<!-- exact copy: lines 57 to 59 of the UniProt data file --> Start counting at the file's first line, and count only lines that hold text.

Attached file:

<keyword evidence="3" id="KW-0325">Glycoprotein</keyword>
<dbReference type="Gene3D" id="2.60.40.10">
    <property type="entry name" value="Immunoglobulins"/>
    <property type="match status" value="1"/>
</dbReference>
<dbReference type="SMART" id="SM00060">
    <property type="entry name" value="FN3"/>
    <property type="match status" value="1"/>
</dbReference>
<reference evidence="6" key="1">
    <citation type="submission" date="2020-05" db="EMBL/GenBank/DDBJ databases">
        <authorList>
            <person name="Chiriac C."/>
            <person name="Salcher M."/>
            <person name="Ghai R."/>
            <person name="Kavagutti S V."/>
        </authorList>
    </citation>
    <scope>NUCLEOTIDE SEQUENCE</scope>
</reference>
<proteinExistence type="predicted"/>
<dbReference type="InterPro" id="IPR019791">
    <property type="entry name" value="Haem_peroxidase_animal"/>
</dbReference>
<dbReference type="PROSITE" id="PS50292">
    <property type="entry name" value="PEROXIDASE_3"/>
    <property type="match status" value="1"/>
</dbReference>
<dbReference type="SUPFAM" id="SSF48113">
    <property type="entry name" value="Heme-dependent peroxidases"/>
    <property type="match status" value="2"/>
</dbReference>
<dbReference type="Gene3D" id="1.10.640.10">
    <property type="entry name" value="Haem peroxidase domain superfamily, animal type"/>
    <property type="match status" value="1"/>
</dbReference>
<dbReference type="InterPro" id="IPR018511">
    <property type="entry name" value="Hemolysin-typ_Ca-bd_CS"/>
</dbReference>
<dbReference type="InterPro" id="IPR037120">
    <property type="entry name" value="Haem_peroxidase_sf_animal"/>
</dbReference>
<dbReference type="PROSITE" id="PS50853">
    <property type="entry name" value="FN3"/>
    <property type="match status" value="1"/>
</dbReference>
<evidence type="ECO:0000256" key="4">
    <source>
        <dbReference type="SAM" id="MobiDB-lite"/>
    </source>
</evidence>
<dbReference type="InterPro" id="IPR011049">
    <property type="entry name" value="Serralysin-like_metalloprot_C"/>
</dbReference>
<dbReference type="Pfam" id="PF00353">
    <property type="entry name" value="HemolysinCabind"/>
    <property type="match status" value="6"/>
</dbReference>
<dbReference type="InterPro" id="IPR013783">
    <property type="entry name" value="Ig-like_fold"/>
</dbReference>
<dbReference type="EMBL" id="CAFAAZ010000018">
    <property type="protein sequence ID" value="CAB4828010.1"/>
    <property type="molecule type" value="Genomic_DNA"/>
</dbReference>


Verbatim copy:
    <property type="match status" value="6"/>
</dbReference>
<dbReference type="InterPro" id="IPR013783">